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Pick, D. (2009). ‘In Pursuit of the Nazi Mind?’ the Deployment of Psychoanalysis in the Allied Struggle Against Germany. Psychoanal. Hist., 11(2):137-157.

(2009). Psychoanalysis and History, 11(2):137-157


‘In Pursuit of the Nazi Mind?’ the Deployment of Psychoanalysis in the Allied Struggle Against Germany

Daniel Pick


This paper focuses on the history of the encounter between psychoanalysis and Fascism, and especially on investigations of the Nazi leadership during the Second World War. It serves here to provide one significant historical context for the other contributions to the special issue, which focus more specifically upon contemporary problems. Its final section offers an example of wartime discussion, drawn from observations of Rudolf Hess, deputy Führer of the Nazi Party. Hess fell into the hands of the British authorities in 1941. He was soon perceived to be mentally ill and his treatment was written up by his doctors (Rees et al. 1947). They sought to make sense of his private, even unconscious, system of beliefs, and to analyse the subliminal attractions of Hitler. This was an inquiry based, to some degree, on clinical contact rather than, as in a number of other studies (not least those of Hitler himself), distant speculations upon a Nazi's ‘internal world’.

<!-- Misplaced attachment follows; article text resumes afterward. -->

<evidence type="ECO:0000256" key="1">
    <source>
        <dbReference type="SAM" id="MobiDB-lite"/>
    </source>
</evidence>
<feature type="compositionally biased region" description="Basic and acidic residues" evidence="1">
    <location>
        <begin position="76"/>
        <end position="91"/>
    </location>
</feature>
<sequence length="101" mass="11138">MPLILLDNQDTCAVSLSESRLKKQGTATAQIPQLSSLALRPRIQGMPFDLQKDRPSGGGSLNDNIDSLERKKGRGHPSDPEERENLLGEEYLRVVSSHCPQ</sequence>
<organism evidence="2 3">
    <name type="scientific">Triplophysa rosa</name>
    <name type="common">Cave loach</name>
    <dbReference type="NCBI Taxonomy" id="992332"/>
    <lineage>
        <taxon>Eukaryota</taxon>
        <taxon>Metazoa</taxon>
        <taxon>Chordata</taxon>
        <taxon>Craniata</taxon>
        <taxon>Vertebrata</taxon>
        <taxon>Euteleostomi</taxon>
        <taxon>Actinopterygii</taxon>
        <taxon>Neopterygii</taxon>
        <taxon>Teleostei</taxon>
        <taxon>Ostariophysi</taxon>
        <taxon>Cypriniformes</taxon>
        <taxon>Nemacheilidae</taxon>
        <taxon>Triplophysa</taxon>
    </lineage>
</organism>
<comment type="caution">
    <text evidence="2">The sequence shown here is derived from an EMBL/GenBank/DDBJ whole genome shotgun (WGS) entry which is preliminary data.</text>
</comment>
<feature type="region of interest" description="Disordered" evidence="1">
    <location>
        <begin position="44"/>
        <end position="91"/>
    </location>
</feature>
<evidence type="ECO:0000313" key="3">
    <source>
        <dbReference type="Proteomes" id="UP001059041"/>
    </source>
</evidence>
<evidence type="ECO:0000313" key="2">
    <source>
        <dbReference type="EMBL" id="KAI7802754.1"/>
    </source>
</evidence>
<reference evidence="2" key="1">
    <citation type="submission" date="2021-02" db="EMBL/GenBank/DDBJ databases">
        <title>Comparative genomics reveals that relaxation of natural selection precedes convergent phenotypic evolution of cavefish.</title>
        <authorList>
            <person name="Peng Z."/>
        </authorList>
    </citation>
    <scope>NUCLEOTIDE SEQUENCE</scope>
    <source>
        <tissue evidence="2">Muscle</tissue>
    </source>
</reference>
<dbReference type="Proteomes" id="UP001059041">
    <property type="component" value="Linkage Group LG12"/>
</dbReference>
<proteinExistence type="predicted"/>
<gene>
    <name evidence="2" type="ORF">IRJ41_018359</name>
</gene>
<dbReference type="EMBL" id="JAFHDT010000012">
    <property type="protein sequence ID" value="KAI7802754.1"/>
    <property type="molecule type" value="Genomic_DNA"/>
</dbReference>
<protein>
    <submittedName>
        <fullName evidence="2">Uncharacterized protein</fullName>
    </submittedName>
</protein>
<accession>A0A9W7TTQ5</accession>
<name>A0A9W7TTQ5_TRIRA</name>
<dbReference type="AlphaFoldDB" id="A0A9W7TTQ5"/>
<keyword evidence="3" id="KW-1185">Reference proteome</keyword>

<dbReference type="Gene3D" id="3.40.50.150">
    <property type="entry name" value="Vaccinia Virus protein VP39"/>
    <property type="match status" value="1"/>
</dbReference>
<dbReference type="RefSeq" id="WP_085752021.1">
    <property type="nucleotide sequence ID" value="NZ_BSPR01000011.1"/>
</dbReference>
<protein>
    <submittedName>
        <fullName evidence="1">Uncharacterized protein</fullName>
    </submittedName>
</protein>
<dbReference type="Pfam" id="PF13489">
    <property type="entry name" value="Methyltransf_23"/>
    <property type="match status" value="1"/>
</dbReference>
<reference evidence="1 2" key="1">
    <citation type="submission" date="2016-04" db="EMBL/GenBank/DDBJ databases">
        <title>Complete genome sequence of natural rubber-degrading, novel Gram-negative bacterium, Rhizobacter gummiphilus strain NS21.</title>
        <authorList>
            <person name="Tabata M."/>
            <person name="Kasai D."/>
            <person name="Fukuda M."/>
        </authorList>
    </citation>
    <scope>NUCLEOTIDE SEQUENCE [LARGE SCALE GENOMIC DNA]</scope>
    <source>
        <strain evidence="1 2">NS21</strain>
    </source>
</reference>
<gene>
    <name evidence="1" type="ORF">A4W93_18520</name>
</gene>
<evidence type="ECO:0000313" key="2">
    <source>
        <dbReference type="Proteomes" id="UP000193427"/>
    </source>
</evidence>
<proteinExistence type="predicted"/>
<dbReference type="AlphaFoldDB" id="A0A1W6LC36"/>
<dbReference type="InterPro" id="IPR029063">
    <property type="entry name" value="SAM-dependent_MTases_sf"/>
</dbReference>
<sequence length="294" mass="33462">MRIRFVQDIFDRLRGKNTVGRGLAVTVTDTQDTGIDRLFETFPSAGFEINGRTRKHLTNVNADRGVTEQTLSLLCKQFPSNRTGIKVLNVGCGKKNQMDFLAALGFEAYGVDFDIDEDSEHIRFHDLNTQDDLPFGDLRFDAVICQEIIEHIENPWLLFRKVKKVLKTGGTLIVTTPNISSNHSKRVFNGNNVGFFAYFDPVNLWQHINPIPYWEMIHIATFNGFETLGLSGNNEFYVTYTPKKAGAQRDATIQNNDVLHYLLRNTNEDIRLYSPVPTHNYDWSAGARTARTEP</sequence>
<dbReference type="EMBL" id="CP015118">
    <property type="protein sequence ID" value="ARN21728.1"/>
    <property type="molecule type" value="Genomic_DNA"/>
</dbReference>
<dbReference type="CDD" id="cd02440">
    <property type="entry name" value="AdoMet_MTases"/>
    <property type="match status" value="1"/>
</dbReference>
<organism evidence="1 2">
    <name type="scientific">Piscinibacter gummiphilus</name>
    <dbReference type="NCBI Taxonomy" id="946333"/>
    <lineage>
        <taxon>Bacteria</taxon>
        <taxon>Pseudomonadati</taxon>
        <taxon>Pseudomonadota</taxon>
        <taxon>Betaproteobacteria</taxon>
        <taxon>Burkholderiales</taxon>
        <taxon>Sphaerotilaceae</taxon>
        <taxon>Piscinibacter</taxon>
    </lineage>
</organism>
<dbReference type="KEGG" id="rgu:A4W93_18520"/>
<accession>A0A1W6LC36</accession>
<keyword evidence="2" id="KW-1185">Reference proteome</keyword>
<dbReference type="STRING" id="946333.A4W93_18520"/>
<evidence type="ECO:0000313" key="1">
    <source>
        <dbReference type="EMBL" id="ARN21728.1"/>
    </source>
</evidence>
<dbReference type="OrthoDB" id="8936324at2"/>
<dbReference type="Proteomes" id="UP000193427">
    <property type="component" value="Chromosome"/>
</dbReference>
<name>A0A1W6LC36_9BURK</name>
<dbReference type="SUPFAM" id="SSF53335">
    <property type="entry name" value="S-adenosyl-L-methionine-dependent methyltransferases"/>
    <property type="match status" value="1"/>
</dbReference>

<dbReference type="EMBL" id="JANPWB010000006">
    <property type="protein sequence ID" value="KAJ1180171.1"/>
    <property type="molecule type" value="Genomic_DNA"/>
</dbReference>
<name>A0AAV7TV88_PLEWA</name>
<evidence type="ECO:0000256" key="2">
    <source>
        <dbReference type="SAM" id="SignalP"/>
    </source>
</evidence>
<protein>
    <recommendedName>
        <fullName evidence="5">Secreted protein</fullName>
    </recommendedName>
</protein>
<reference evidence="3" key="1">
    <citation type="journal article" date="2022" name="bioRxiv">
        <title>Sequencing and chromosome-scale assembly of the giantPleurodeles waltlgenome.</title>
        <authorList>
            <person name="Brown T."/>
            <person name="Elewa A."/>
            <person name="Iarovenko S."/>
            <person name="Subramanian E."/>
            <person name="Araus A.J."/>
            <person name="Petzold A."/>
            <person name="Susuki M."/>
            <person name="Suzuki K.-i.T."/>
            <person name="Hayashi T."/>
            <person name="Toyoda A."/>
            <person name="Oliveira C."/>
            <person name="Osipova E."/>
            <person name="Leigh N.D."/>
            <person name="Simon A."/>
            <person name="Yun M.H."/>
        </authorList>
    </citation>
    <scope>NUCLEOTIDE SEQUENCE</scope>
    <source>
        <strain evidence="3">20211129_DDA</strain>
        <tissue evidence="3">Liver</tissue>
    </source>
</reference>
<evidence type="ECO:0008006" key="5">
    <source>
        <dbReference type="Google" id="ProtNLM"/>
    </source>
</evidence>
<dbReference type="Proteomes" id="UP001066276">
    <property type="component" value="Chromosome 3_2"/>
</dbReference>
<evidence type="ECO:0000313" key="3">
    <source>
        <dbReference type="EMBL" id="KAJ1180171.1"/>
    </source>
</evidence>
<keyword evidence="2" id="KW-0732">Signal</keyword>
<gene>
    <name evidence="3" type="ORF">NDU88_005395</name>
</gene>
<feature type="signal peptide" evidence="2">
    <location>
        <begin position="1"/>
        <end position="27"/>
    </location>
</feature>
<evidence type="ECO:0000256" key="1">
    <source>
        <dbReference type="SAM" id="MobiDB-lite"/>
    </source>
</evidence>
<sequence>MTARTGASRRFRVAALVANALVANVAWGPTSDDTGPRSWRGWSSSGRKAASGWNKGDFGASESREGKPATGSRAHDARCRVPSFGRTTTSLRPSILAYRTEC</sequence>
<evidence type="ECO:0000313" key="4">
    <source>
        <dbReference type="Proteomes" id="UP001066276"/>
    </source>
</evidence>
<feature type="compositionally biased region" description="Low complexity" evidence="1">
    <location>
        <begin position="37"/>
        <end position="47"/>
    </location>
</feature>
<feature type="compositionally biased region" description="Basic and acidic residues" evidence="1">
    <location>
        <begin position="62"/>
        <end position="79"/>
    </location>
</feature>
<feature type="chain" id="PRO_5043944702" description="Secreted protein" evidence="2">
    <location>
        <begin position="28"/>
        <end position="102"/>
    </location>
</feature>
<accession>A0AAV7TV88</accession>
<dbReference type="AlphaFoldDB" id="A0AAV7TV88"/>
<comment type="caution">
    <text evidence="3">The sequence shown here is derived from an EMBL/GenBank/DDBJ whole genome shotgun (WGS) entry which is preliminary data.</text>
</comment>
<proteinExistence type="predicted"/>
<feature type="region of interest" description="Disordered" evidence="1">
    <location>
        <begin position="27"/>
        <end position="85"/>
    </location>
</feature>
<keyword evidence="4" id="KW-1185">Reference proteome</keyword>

There are various ways to date Fascism, but I have in mind here the period from 1919 to 1946 - that is, from the rise of the organized movement in Italy to the conclusion of the main Nuremberg Trial.

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